What are cerebral causes for syncope other than vertebrobasilar insufficiency or basilar artery migraines?
- basilar artery TIA
- subclavian steal syndrome
- migraine (up to 10% of pts)
- carotid sinus syncope
What are some common ddx for syncope?
- anxiety attacks
- hyperventilation syndrome
- acute hemorrhage
- hysterical fainting
Cause of syncope usually related to postural changes, emotional stress, pain, straining and is typically precede by pallor, sweating, nausea, and malaise. Recovery is rapid with laying down. Pt may have "seizure-like" motor movement but is not a post-octal state.
vasovagal (simple faint)
What are the diagnostic tests used for syncope?
- ECG: look at sinus node function and AV conduction, reveals cause in 20-50%
- autonomic testing: check orthostatic vital signs, consider carotid massage if no stenosis/head up tilt table test to determine if vasovagal
- exercise testing: when sxs are exercise related
What testing should you do first when diagnosing a reason for syncope? How is it done?
- autonomic testing (head-up table testing)
- passively tilt at 70 degrees for 10-40 mins with isoproterenol infusion
Syncope characterized by LOC along with tachycardia becoming bradycardia, pt appears ashen-grey and may have some clonic jerks of the face or hands. Pulse is typically thready and depth of unconsciousness will vary.
- Note: consciousness regained rapidly, residual sxs may persist a few minute, confusion should be brief (30 secs)
How is vasovagal syncope treated?
- place pt in supine position with feet slightly elevated
- feel improved pulse
- tx any underlying causes
What are the historical features that differentiate seizures from syncope?
- seizure: "aura" symptoms (olfactory, visual, auditory or taste hallucinations), post-ictal state (brief/prolonged)
- syncope: prodromal lightheadedness (brain hypoperfusion), clear thinking upon recovery
- Note: may have features for several hours or a few seconds
Sense of rotational motion or hallucination of movement (pt vs environment) associated with impulsion and oscillopsia, N/V, and gait ataxia. Most often caused by an acute asymmetry or imbalance of neural activity between left and right vestibular systems. Must differentiate central/peripheral cause.
What are the three systems that vertigo can arise from?
- vestibular apparatus
- visual system
- somatosensory system (info from skin, joint, muscles/tendons)
How is pre syncope distinguished from vertigo?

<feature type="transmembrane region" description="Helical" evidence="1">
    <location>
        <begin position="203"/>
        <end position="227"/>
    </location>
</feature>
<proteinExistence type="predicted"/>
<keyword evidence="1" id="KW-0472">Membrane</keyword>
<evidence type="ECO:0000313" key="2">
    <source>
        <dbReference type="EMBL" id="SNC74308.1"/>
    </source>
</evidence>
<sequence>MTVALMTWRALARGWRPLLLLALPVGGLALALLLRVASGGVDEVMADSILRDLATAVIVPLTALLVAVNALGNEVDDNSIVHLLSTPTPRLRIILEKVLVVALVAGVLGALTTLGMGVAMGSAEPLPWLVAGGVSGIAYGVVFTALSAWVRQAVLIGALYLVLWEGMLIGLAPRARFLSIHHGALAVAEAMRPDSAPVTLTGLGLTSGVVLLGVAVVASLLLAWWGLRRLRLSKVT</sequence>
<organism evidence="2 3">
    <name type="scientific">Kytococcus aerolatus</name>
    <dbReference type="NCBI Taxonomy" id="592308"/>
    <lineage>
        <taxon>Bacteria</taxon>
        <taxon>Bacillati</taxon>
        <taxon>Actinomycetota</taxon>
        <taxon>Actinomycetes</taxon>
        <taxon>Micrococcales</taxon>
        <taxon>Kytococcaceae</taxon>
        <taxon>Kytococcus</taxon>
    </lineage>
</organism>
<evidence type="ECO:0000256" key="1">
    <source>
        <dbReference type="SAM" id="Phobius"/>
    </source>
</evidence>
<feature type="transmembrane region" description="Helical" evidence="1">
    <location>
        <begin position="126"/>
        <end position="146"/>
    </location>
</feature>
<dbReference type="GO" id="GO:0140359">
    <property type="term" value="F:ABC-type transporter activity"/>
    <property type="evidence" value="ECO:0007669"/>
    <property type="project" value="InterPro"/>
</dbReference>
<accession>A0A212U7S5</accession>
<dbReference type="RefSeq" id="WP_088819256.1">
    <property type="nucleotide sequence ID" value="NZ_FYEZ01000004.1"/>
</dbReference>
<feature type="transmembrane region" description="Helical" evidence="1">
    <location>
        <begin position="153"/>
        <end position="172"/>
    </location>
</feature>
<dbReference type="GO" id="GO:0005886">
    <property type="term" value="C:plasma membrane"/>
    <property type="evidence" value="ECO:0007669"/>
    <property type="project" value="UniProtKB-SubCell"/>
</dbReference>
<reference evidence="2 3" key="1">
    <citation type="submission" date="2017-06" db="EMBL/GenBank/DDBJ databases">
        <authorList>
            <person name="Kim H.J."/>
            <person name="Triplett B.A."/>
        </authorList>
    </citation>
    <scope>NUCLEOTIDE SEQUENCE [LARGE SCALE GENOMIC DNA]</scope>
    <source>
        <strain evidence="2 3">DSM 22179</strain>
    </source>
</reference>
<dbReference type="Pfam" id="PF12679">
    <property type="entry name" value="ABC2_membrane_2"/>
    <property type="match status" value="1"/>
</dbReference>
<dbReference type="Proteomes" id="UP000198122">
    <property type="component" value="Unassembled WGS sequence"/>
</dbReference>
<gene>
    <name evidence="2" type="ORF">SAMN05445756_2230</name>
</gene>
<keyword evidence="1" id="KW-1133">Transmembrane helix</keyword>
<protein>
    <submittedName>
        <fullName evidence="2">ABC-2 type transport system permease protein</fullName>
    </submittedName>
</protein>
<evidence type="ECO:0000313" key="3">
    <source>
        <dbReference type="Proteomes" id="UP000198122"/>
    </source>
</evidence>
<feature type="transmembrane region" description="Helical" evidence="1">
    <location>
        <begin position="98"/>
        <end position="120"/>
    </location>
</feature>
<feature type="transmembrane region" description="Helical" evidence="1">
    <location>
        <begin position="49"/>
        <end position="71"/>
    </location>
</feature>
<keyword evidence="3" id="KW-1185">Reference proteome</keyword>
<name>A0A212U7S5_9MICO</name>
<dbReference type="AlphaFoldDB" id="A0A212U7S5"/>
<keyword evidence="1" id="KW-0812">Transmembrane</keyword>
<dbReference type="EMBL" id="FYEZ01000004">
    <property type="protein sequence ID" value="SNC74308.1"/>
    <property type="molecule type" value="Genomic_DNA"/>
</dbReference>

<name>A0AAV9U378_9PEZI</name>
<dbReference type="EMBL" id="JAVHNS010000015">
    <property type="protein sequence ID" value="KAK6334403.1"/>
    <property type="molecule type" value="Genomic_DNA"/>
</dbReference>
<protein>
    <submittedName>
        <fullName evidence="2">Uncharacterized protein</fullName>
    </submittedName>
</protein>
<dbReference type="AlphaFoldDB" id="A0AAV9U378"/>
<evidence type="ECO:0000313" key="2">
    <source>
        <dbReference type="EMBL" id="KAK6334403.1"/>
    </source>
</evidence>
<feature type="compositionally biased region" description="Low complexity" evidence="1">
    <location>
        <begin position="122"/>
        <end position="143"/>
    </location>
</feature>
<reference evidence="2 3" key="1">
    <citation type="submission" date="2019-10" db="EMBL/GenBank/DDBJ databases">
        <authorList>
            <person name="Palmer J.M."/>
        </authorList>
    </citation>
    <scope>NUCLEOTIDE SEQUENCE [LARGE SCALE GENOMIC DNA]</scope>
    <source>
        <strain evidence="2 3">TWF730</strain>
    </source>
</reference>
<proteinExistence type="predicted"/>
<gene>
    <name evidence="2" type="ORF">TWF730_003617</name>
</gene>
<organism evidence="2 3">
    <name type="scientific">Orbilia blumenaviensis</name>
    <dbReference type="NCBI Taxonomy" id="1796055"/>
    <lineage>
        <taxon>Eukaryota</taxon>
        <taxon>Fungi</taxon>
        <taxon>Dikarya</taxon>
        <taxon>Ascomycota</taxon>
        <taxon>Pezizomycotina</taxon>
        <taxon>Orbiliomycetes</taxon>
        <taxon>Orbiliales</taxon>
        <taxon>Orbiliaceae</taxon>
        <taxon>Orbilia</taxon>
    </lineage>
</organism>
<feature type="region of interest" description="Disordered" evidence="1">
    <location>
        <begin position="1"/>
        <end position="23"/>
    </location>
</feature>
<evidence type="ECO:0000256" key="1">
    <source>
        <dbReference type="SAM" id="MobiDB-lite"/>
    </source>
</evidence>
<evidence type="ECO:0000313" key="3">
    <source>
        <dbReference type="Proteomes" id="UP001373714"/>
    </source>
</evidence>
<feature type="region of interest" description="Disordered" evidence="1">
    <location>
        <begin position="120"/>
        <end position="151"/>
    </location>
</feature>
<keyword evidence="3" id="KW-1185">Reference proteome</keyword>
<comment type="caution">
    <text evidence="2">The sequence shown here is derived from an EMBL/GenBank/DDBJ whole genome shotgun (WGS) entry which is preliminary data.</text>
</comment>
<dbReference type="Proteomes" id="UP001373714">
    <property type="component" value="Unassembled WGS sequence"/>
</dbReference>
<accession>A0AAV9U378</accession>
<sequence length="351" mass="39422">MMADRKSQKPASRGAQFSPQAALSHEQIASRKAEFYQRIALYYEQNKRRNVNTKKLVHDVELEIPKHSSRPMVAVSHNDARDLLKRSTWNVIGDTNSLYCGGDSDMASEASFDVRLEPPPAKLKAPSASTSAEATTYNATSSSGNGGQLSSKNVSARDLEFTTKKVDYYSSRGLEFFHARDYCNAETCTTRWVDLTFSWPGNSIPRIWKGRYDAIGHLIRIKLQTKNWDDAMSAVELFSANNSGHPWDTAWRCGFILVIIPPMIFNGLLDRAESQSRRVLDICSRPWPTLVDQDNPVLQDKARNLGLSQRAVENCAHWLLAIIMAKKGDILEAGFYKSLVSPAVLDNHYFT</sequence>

- presyncope: about to pass out, sxs after prolonged recumbency, improved by sitting/lying down
- vertigo: spinning, rotating, moving, brought on by change in head position, additional neuro sxs (hear loss/ringing, nystagmus, ataxia)
What is the location of vertigo associated with intense, short lived episodes of dizziness, typically affected by head position with nystagmus always present (horizontal, NOT vertical), inner ear symptoms and acoustic symptoms?
What is the location of vertigo associated with long episodes of unchanging dizziness, is not affected by head position or movement, may or may not have nystagmus (vertical or horizontal), and has additional nervous system findings?
What are the additional nervous system findings present in central vertigo?
- motor/sensory deficits
- extensor plantar responses
- ataxia dysarthria
What kind of vertigo occurs in normal individuals in certain situations due to intersensory mismatch (car sickness), involves the vestibular system being subjected to unfamiliar head movements (sea sickness), unusual head/neck position (painting a ceiling) or following a spin?
What kind of vertigo occurs due a lesion arising in one of the stabilizing sensory systems, or incorrect optical Rx, peripheral neuropathy, or vestibular dysfunction (most common)?
What are common causes of peripheral vertigo?
- benign paroxysmal positional vertigo (BPPV/viral)
- acute/chronic peripheral vestibulopathy
- Meniere's disease
- acoustic neuroma
- gentamycin ototoxicity
What are common causes for central vertigo?
- alcohol intoxication
- Wernicke's encephalopathy
- alcoholic cerebellar degeneration
- cerebellar ataxias
Severe vertigo with a latency of 2-40 seconds with fatigability and habituation describe the features of what affected location?
- peripheral (vertigo)
- Note: produces significant distress, no neurologic findings on exam
Mild vertigo with no latency period, fatigability or habituation describe the features of what affected location?
What are the causes for central vertigo?
- vascular: infarct, AVM
- chronic: MS, ETOH induced, hypothyroid, congenital
What is included/found in the examination on a patient with central vertigo?
- orthostatic VS
- cerebellar signs: romberg, gaits (wide), intention tremor, finger to nose/heel to shin/RAM
- abnormal Weber and/or Rinne: weber lateralizes away from side of lesion, Rinne has diminished AC and BC
- positive Barany maneuver
The main radiations of which nerve go to the nuclei of CN III, IV, VI, spinal cord, cerebral cortex, and cerebellum?
- CN VIII (vestibular portion)
- Note: vestibular ocular reflex (VOR) maintains visual stability during movement